ADVENT OF EUROPEANS () 09Z OS 7
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PORTUGUESE STATE . The general tendency is to underestimate the Portuguese hold in India. However, the Estado Portugues da India (State of the Portuguese India) was in fact a larger element in Indian history tharn it is given credit for. Many of the coastal parts had come under Portuguese power within fifty years of Vasco da Gama's arrival. . The Portuguese had occupied some sixty miles of coast around Goa. On the west coast from Mumbai to Daman and Diu to the approaches to Gujarat, they controlled a narrow tract with four important ports and hundreds of towns and villages.
In the south, they had under them a chain of seaport fortresses and trading-posts like Mangalore, Cannanore, Cochin, and Calicut. .Though their power in Malabar was not consolidated, it was enough to ensure influence or control over the local rulers who held the spice growing land. The Portuguese established further military posts and settlements on the east coast at San Thome (in Chennai) and Nagapatnam (in Andhra). Towards the end of the sixteenth century, a wealthy settlement had grown at Hooghly in West Bengal.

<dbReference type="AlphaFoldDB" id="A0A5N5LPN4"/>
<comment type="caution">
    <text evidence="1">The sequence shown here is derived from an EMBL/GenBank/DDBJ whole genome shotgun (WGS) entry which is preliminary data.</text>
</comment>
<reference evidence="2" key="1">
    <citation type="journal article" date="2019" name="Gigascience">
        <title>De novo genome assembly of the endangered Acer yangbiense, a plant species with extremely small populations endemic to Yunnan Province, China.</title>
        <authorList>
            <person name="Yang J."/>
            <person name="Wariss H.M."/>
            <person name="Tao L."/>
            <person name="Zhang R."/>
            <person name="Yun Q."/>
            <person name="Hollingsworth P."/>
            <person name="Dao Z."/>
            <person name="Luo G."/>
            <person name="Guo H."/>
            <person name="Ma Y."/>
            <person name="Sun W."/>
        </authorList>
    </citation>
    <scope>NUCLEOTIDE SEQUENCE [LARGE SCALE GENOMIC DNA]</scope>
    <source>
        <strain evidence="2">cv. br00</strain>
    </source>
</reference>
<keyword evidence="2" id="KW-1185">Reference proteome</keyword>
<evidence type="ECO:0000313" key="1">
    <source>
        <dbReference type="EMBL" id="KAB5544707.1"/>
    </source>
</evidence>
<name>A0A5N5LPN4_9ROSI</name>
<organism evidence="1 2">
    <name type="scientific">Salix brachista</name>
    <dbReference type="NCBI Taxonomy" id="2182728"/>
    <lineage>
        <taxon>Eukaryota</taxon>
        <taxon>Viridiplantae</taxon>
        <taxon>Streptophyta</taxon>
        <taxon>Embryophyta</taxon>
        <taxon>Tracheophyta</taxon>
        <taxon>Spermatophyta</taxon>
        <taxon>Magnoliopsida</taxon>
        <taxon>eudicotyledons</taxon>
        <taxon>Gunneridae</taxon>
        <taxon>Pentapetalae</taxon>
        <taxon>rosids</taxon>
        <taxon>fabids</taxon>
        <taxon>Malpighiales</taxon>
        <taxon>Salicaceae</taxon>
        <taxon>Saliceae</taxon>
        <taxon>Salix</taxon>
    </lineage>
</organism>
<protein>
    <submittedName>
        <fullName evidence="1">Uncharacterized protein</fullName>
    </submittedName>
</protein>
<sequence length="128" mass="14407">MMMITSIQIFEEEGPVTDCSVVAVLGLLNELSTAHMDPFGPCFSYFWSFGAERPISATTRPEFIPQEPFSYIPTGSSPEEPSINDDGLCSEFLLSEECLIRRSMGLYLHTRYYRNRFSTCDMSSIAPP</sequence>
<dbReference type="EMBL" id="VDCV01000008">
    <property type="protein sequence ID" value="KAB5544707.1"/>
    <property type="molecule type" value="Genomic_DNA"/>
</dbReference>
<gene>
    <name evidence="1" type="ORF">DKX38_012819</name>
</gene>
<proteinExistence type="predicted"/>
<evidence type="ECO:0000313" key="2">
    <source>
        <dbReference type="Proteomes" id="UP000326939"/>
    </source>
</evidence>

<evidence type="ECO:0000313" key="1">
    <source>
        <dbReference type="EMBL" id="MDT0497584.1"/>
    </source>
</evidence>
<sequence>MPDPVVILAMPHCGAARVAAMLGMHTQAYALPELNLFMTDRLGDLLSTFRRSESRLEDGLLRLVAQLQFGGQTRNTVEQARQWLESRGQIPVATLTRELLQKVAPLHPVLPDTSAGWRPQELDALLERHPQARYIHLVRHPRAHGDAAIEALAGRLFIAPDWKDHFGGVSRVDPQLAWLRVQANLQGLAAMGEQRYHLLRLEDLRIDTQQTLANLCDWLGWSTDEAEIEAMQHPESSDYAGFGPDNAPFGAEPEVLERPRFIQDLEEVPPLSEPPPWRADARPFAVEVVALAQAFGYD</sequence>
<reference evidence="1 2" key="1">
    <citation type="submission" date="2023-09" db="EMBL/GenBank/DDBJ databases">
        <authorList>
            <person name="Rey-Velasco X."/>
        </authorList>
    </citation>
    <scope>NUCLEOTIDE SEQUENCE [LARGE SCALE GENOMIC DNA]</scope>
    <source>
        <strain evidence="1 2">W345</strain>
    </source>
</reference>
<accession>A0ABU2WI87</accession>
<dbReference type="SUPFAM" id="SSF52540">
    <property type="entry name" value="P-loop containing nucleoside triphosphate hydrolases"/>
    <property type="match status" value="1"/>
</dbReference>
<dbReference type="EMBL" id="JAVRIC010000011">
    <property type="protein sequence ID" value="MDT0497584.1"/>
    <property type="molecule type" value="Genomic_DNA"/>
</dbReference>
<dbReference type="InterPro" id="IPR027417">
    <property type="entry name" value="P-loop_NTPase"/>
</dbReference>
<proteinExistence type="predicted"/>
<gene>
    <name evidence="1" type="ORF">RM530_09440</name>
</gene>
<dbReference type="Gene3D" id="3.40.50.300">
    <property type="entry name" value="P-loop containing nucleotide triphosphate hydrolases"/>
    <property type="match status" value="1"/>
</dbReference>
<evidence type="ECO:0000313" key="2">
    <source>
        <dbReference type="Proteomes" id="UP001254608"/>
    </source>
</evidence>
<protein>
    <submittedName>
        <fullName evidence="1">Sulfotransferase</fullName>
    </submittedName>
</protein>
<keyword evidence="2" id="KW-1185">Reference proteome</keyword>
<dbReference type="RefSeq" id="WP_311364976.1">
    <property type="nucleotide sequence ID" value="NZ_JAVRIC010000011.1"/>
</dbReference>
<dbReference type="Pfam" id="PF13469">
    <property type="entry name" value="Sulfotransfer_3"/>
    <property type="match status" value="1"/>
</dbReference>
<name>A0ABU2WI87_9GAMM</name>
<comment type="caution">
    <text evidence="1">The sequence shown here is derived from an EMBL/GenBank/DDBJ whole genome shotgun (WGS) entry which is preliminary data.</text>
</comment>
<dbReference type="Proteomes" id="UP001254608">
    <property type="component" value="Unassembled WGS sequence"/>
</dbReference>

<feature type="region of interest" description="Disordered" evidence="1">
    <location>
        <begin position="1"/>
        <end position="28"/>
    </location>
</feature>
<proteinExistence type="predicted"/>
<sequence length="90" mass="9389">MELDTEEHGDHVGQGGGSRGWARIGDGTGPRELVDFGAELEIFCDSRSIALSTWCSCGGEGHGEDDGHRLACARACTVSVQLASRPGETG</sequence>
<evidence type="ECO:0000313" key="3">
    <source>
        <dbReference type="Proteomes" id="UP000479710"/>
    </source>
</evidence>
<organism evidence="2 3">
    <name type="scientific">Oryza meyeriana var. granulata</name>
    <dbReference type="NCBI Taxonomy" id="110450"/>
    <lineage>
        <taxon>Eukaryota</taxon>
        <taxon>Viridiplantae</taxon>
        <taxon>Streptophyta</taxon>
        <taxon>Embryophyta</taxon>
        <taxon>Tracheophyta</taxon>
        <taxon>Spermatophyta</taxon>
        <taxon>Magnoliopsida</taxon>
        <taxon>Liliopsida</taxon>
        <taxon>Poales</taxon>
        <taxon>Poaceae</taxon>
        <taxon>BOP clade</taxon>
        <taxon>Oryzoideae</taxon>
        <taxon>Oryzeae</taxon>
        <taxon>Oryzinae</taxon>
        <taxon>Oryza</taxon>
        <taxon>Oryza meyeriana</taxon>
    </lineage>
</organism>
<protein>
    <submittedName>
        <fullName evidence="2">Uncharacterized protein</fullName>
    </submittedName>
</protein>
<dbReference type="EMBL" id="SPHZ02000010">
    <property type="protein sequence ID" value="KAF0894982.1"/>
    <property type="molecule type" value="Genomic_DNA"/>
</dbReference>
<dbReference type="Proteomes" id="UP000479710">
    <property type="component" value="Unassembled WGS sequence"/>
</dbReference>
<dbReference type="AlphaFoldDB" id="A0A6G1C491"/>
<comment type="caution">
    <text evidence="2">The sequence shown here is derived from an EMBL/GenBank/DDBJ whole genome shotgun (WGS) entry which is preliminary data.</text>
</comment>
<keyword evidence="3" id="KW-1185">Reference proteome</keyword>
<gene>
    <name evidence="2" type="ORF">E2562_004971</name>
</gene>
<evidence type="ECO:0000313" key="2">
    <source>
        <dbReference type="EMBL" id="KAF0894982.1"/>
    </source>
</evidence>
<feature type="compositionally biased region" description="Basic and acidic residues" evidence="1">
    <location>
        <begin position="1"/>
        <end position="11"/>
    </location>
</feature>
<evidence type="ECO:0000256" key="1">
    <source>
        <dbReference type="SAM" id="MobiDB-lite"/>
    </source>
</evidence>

. Treaties were signed between Goa and the Deccan sultans in 1570 which were regularly renewed as long as their kingdoms lasted. The Portuguese always had a role to play in the successive battles for the balance of power between Vijayanagara and the Deccan sultans, between the Deccanis and the Mughals, and between the Mughals and the Marathas. . Interestingly, the Portuguese, the first Europeans to come to India were also the last to leave this land. It was 1961 before the Government of India recaptured Goa, Daman and Diu from them.